Valence Surface Technologies, headquartered in The Woodlands, Texas, is one of the largest independent providers of aerospace product finishing services. While the COVID-19 pandemic has put a serious damper on the commercial aerospace sector, Valence has found a way to pivot and persevere. During the downturn this year, the company has garnered several new approvals, the latest of which comes from Honeywell Aerospace.

Valence Los Angeles, which encompasses 5 Nadcap and AS9100-certified facilities and over 325,000 square feet of processing space, has been granted approval from Honeywell for over 180 new specifications. The new approvals cover a wide range of key processes, including penetrant inspection, chemical film conversion coatings, Type I chromic anodize, Type II sulfuric anodize, Type III hard coat anodize, and painting and dry lube.

Featured Content

This is the latest of several such announcements from Valence this year. Valence — which claims to be the largest independent, fully integrated surface finishing company for the aviation, aerospace/communications and military/defense markets — has eight centers of excellence located across North America, maintains 12 facilities comprising 850,000 square feet/78,967 square meters of operating space, serves 3,000 global customers, and processes over 1 million parts per month. According to Chris Grapsas, Valence’s vice president of sales and marketing, while the company’s commercial aerospace business has dipped from about 50% of its business to around 30% due to the downturn of commercial aerospace sector during the COVID-19 pandemic, Valence has been able to weather the storm. The company has used the time to seek new approvals and put some additional focus on areas such defense and space.

“This year we’ve been really pushing to go out there and capture as many new approvals as we can with our current footprint,” says Grapsas. “We’ve been able to dedicate resources that might normally be doing quality on the floor and final inspections to help get approvals. A big initiative has been to continue to grow our offerings, adding processes for commercial programs, defense programs, space programs and advanced systems.”

In June, Valence’s Everett, Washington location received approvals for anodizing, NDT and additional support processes to the Boeing Defense (Saint Louis, Mo.) PS specifications, a move that will support military and defense programs, such as the F-15, F-18, T-X Air Force trainer aircraft and MQ-25 aerial refueling drone. Then, in July, Valence announced it has received several approvals specific to the space and aviation industries. The approvals include services for Northrop Grumman, Pratt & Whitney Canada and Cessna. In August, Valence’s Wichita, Kansas facility received approval from Safran Landing Systems (Vélizy-Villacoublay, France) for a range of finishing processes, including degreasing, dry grit blasting with aluminum oxide, etch inspection of high-strength steel parts, passivation of corrosion-resistant steels, chromium hexavalent plating and cadmium plating.

One of the things that has allowed Valence to fare better than many smaller operations is the diversity of its offerings. During the downturn in commercial aerospace, the company has been able to shift more of its attention to defense and space. “A lot of the businesses are pivoting into more defense work — we’re seeing a trend in the machine shops [in the Everett-Seattle area] starting to pivot away from Boeing commercial and going out and capturing work from Boeing defense, Lockheed Martin, Northrop Gumman and space work, including Blue Origin and Space-X,” says Grapsas. “Since we have those approvals already in place, we’re in a good position to be able to capture some of that business.”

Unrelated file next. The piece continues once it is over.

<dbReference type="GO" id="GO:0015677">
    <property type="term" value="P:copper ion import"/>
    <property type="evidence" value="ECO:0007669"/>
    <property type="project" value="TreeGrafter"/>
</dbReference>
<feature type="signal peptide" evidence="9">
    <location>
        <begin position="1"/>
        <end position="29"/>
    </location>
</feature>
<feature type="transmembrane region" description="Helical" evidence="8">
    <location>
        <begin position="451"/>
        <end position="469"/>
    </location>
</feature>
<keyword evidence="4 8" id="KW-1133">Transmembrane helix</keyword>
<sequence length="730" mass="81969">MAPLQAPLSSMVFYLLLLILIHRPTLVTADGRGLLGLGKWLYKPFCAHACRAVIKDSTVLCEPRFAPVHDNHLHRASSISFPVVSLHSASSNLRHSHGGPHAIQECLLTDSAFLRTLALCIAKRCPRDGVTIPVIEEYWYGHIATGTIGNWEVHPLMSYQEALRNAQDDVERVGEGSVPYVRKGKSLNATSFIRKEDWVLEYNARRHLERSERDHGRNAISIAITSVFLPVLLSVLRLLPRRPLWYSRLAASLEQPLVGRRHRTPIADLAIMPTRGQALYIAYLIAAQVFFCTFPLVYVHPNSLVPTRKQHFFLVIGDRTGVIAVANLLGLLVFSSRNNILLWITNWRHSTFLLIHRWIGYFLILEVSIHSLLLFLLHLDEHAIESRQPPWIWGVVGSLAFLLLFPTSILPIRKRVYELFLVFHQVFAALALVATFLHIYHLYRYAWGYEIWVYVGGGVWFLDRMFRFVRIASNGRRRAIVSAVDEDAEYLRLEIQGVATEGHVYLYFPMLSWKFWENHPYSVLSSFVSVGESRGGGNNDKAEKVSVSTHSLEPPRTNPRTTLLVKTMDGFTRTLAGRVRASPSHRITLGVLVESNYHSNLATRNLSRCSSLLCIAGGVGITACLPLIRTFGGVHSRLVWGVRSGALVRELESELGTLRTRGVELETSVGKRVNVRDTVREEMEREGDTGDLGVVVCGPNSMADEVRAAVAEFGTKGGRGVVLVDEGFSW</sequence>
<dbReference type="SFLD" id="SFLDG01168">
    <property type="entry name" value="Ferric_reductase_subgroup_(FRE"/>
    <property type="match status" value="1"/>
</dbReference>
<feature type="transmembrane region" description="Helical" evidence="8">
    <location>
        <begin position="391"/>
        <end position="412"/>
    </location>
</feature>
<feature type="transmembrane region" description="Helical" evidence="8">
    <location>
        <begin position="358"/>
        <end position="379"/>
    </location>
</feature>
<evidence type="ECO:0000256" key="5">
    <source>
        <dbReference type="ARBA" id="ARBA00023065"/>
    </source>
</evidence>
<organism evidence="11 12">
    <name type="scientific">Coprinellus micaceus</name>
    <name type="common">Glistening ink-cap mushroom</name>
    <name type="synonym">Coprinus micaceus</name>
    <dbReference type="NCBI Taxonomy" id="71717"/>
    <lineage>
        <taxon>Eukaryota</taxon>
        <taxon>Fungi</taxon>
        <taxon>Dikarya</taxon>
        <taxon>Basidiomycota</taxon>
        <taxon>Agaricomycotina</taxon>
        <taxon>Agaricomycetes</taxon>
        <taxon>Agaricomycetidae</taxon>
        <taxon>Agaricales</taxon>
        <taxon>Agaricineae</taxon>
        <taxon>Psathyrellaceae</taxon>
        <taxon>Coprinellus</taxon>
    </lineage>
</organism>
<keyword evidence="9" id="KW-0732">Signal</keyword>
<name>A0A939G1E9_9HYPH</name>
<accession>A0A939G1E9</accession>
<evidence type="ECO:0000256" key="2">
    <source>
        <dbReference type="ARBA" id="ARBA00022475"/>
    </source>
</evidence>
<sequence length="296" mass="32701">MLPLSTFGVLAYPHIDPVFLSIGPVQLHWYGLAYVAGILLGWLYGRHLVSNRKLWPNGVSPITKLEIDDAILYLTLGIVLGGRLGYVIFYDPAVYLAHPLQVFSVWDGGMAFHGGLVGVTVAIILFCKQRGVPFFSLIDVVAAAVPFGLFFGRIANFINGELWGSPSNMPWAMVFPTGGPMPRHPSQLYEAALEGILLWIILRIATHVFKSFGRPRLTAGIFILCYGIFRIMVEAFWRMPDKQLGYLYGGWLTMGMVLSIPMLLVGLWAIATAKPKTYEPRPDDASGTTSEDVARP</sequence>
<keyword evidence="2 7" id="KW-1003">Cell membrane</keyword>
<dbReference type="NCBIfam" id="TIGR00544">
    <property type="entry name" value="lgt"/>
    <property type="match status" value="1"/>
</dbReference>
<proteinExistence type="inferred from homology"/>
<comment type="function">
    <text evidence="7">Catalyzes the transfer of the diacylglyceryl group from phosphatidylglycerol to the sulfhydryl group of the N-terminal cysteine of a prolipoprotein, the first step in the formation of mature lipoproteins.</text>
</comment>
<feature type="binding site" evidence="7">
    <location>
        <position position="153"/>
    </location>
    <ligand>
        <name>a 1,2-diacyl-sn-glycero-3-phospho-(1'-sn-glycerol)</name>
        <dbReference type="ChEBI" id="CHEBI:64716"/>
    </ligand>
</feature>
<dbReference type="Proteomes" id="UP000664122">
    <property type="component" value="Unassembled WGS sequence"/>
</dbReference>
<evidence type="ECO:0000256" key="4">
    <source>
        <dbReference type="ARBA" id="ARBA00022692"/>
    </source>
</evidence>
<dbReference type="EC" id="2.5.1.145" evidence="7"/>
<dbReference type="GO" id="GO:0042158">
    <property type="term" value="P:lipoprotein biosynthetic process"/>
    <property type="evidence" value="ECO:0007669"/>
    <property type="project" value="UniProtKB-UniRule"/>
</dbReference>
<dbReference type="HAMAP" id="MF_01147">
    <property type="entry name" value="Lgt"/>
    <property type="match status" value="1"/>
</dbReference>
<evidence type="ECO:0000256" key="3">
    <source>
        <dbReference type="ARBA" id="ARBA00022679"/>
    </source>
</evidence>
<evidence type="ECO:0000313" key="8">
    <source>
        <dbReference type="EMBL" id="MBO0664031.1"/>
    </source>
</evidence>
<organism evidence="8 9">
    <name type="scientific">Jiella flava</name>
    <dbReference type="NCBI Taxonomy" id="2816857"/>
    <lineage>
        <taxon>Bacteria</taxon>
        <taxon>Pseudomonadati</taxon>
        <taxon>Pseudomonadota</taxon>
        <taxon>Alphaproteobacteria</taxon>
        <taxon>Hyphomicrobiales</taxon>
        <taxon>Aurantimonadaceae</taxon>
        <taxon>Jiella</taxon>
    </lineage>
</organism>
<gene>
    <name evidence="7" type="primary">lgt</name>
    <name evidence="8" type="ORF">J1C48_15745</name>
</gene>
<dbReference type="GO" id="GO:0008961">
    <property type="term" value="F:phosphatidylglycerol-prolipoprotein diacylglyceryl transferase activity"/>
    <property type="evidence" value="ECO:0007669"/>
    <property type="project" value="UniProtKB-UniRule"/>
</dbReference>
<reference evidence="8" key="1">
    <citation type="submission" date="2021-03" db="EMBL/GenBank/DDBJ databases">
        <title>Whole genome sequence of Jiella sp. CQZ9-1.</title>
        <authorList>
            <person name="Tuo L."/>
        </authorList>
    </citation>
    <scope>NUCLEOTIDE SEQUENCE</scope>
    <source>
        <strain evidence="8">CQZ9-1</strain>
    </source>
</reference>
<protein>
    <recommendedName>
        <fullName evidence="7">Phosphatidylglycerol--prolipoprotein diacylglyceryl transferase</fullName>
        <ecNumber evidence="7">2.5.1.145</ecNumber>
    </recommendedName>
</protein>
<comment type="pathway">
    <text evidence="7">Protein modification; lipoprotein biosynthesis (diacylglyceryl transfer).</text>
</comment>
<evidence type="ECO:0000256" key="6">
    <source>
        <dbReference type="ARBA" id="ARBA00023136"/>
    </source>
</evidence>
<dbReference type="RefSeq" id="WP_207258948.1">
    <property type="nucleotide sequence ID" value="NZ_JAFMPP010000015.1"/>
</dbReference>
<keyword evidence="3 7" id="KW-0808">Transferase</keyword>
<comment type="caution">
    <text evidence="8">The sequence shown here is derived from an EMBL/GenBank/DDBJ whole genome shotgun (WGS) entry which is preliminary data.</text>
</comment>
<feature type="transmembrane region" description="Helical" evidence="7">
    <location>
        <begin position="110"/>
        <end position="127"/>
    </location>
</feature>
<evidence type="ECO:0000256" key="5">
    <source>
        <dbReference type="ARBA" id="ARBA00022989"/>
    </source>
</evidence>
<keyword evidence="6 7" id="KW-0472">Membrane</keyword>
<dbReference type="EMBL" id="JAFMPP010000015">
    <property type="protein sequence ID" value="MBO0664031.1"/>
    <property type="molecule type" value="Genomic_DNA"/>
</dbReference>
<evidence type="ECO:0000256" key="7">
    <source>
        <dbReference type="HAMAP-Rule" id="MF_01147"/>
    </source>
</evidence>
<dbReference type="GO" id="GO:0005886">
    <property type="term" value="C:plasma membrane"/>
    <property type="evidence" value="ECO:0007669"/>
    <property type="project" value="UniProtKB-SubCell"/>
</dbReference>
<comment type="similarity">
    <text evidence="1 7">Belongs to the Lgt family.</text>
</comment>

Valence currently processes parts for space and launch vehicles for such companies as Boeing, Sierra Nevada, SpaceX, Blue Origin and ULA. The company’s Garden Grove, California facility has decades of experience and expertise with critical finishing operations on precision machined parts, including precious metals, nickel and electroless nickel, phosphoric acid anodize and bond primer, RF and waveguide advanced plating, advanced communications, thermal management and weapon systems. The company has large part processing capability. Its Lynwood, California facility, which ranked first in Products Finishing’s 2020 Top Shops Benchmarking Survey for electroplating, boasts 110-foot tanks. The Lynwood facility currently process large fairings, longerons, tanks, domes and fuel tubes for major space OEMs and through sub-tiers. At its Springfield, Massachusetts facility, Valence performs large ring processing for many space OEMs.

With some locations focused more heavily than others on commercial aerospace, Grapsas says some of Valence’s facilities have seen decreases in work and others have seen increases during this time, depending upon their customer base and processing capabilities. “Our Garden Grove facility is having record sales months right now,” he says. “They have almost zero commercial aviation exposure, and they’re heavy into satellite, space, advanced systems, thermal management — and those programs are going crazy.”

As the manufacturing industries look towards the return of commercial aerospace over the next 24 months, production levels likely won’t be at the same rates for some time. Fortunately, defense applications and a new golden age of space flight are offering opportunities for diverse companies like Valence who can make the pivot.